OPEC's secretary general says prices of $90 a barrel would not hold back the world economy
US crude oil rose slightly on Monday, trading near $87 a barrel on continued support from last week's US Federal Reserve's economic stimulus package and stronger-than-expected jobs data.
Oil prices will likely to continue to trade in a tight range near $87 a barrel on profit-taking and as the market seeks additional cues on demand, analysts said.
"Crude's been relatively tame this morning. That's a good indicator for what we're going to see for the remainder of the week," said Geoff Howie, sales and market strategist at MF Global in Singapore.
Traders will look for direction from Tuesday's US small business optimism survey as well as weekly job claims, Howie said.
US crude for December delivery rose 7 US cents to $86.92 a barrel by 0440 GMT. ICE Brent slipped 7 US cents to $88.04.
The US central bank said it would buy $75bn in Treasury bonds per month through mid-2011, totaling around $600bn, to boost the nation's economy.
The stimulus news propelled crude oil to a two-year intra-day high of $87.43 a barrel on Friday, the highest intra-day price since hitting $89.82 on Oct 9, 2008, surpassing this year's previous peak of $87.15 on May 3.
Oil futures rose to $87.49 a barrel early on Monday, but failed to set a fresh two-year high as the market pared its gains in a round of profit-taking, analysts said.
US jobs data, which showed private firms hiring at the fastest pace since April, also supported the notion that the world's largest economy is on its way to recovery and investor demand for risk.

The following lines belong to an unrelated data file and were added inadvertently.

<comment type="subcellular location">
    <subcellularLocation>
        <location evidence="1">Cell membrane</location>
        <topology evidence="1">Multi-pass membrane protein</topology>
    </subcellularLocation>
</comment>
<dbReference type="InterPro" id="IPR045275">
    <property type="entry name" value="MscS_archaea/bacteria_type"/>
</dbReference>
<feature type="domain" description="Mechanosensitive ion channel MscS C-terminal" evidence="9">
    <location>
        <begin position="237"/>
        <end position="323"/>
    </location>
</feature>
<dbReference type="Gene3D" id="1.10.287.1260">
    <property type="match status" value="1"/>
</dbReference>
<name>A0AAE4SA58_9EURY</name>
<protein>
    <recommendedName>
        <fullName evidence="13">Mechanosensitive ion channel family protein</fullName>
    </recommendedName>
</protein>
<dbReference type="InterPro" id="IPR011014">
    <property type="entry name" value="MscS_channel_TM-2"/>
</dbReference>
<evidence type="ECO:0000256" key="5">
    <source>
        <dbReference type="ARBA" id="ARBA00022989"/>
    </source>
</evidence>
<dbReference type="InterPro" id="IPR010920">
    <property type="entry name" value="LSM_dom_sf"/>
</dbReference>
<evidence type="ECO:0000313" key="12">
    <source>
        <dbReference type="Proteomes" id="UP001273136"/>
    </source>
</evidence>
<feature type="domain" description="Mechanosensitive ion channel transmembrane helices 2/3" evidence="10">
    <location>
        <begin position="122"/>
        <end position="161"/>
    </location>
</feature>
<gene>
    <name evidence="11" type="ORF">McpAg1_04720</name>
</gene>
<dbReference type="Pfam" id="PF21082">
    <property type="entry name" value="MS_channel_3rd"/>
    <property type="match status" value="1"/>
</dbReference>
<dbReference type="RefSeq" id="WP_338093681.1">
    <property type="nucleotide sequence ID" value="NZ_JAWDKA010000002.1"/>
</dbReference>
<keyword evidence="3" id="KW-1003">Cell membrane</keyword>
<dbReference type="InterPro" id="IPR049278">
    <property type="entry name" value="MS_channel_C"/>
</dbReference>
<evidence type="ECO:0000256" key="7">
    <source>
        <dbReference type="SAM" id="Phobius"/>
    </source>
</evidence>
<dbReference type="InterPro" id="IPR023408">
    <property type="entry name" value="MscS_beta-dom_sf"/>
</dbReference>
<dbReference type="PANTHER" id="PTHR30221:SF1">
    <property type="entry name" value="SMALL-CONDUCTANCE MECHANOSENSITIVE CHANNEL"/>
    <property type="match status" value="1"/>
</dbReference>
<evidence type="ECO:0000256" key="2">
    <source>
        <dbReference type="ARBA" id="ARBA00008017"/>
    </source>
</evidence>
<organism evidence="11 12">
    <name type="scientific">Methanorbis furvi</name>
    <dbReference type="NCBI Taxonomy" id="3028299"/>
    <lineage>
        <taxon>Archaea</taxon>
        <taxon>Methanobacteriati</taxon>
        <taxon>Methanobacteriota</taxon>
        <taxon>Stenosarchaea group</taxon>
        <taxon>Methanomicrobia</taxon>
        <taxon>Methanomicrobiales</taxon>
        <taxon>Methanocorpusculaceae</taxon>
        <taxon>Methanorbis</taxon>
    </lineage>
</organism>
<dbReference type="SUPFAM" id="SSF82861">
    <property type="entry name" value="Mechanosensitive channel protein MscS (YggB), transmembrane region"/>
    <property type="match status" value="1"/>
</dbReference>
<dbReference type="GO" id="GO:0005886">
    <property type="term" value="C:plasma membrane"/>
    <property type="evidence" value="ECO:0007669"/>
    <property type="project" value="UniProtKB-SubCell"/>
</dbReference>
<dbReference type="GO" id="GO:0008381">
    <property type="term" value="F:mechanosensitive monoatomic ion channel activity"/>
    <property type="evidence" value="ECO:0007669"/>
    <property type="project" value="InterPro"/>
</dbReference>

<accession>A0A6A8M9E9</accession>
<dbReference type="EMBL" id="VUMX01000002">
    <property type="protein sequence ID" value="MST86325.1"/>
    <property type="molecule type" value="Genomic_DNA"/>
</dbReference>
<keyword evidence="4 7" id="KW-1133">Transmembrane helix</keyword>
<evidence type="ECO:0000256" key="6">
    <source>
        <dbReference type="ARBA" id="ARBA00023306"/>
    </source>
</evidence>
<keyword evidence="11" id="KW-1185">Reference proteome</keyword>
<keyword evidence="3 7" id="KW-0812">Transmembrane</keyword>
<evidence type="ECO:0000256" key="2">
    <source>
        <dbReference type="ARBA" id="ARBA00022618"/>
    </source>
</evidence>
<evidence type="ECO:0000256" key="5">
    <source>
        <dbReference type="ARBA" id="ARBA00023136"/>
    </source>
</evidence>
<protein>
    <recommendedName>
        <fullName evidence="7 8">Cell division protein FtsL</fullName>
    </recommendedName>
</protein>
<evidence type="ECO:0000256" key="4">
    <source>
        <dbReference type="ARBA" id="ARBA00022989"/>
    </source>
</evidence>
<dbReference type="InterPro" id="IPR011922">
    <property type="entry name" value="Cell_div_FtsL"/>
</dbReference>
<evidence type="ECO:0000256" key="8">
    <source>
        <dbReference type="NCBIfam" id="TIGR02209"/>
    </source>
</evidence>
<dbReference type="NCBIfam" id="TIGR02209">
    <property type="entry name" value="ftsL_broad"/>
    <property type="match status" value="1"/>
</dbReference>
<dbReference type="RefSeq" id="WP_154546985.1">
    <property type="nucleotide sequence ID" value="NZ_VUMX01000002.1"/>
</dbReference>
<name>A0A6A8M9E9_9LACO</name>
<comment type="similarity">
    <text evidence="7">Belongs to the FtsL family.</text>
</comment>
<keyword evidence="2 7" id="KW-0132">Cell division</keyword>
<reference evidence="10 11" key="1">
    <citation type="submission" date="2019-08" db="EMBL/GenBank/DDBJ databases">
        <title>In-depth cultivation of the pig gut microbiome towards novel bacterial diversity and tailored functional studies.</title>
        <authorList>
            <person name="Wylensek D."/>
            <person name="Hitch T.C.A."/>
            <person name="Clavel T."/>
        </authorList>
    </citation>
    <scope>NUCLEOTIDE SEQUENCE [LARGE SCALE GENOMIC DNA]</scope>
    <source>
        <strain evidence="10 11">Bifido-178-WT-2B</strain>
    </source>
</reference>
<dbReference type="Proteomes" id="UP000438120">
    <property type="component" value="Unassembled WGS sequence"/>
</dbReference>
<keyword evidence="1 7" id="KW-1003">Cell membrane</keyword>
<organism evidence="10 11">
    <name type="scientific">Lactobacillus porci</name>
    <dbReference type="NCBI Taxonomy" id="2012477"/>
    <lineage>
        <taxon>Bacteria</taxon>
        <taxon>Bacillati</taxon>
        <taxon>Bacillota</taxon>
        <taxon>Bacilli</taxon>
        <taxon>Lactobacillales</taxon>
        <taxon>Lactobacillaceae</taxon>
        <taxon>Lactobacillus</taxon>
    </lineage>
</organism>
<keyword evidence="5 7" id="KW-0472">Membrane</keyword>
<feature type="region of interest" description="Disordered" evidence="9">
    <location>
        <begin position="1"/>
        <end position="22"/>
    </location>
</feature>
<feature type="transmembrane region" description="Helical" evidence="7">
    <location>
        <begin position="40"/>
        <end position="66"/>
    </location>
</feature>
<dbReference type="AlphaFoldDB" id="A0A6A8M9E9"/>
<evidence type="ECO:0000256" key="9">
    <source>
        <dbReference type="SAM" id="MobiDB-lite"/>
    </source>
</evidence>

"What is really important is that the US economy appears to be back on track," MF Global's Howie said.
While a new round of economic stimulus in the US is boosting the appeal of commodities, a sluggish but sustained economic recovery in other industrialised economies and rampant growth in emerging Asia are raising demand for energy and raw materials.
Commodities continued to rise across the board on Monday with the Reuters-Jefferies CRB index, a global commodities benchmark, climbing above 313 points and gold touching a new record.
"There certainly does seem to be some sense of urgency in the oil market, with a growing perception that the cycle is changing and a sense that the final debris from 2008 and 2009 is being cleared away," Barclays said in a weekly commodities report.
Surging demand and the downward trajectory of inventories may lead oil to trade in a broader range between $70 to $90," Barclays said.
"Oil, as long as it stays above this area, could be considered a continued mover on to $90 and plus," said Jonathan Barratt, managing director at Commodity Broking Services in Melbourne, but added that he does not see fundamentals supporting such a price.
Last week, OPEC's secretary general indicated that prices of $90 a barrel would not hold back the world economy, a higher level than previously identified as posing no risk to growth.